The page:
THE recent whirlwind in Europe has ``been a tremendous surprise to me,'' says William Shirer, author of ``The Rise and Fall of the Third Reich.'' Although he shared the view that communism would collapse eventually, Mr. Shirer says he's been amazed - and troubled - by the speed of events.
The reunification of East and West Germany, he said in a recent telephone interview, ``causes me a great deal of concern.'' In his memoirs (see review above) he questions whether the German people really learned anything from their defeat in World War II. ``The question everybody's asking,'' he says, ``is `Have the Germans changed?''' He worries that they have not, but allows that ``I'm probably prejudiced, having worked in Nazi Germany all those years.''
``I'm hoping there'll be a new federation in Europe that can hold Germany in check,'' he says. ``The Warsaw Pact is dead. It's silly to talk about NATO - it was set up to counter the Soviet Union, which has plenty of problems of its own right now.''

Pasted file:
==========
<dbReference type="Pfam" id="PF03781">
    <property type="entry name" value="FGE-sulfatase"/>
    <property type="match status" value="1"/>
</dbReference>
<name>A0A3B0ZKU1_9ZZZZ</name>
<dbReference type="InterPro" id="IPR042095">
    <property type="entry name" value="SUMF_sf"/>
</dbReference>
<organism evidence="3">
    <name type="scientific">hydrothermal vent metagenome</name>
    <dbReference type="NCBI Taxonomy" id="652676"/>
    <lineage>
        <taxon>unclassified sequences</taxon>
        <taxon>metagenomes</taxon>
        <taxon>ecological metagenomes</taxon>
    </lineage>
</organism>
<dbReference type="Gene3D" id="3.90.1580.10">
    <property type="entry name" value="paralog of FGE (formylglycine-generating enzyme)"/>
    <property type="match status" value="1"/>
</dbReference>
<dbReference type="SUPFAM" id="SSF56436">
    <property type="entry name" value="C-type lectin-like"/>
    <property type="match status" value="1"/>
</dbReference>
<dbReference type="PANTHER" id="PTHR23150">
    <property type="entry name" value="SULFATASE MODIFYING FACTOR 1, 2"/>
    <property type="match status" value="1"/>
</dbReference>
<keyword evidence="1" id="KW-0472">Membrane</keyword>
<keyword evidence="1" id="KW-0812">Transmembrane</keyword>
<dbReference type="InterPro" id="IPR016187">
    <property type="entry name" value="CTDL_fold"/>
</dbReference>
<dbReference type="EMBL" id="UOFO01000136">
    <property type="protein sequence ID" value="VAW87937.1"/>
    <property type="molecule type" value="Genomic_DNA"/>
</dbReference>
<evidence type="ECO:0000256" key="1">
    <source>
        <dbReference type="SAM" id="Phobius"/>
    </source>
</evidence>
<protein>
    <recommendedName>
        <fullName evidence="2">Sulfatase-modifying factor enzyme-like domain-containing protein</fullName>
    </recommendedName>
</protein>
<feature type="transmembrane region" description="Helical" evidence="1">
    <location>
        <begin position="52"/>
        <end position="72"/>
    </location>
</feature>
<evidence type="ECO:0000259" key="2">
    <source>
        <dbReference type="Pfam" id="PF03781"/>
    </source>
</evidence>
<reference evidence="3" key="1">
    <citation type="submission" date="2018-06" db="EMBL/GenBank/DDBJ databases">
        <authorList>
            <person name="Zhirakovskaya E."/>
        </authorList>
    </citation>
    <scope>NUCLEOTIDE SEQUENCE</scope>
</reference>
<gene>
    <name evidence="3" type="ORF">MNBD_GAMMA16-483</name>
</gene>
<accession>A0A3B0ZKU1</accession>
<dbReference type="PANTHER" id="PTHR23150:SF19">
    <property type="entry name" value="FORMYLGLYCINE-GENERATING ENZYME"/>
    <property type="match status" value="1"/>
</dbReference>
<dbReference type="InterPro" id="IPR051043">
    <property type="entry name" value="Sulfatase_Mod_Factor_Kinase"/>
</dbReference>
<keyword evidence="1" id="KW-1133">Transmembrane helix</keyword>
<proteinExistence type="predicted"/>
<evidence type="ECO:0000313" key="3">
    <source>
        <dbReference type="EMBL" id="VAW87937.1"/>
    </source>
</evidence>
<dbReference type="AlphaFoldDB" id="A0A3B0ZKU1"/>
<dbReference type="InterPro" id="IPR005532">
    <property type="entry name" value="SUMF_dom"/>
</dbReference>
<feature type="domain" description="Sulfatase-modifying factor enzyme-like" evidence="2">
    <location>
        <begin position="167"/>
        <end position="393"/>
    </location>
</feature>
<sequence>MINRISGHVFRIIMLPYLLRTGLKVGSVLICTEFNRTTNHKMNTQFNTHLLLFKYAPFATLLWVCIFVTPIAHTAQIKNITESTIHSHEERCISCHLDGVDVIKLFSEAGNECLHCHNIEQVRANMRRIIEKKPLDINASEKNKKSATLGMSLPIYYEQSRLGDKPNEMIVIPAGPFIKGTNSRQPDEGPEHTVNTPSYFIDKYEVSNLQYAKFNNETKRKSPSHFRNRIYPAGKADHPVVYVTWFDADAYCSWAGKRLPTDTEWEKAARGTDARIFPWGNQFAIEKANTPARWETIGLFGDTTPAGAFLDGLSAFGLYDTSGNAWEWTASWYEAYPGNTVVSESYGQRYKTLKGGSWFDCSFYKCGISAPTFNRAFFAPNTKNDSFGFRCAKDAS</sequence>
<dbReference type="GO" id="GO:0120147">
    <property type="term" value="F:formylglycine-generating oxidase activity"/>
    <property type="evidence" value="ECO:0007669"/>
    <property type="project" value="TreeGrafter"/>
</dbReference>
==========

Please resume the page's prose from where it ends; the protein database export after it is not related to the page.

``I like the idea of [Czech President Vaclav] Havel - a federation or security organization.... If you're going to reassure Germany's neighbors - not just the Poles; I think the Dutch, the Belgians, the Czechs are scared to death, even though they're not saying so - you've got to get Germany into a federation or association [of European countries] where it can't break out on its own, where the other members could keep it in check.
``But you can't set these things up overnight. That's why I hope events are slowing down.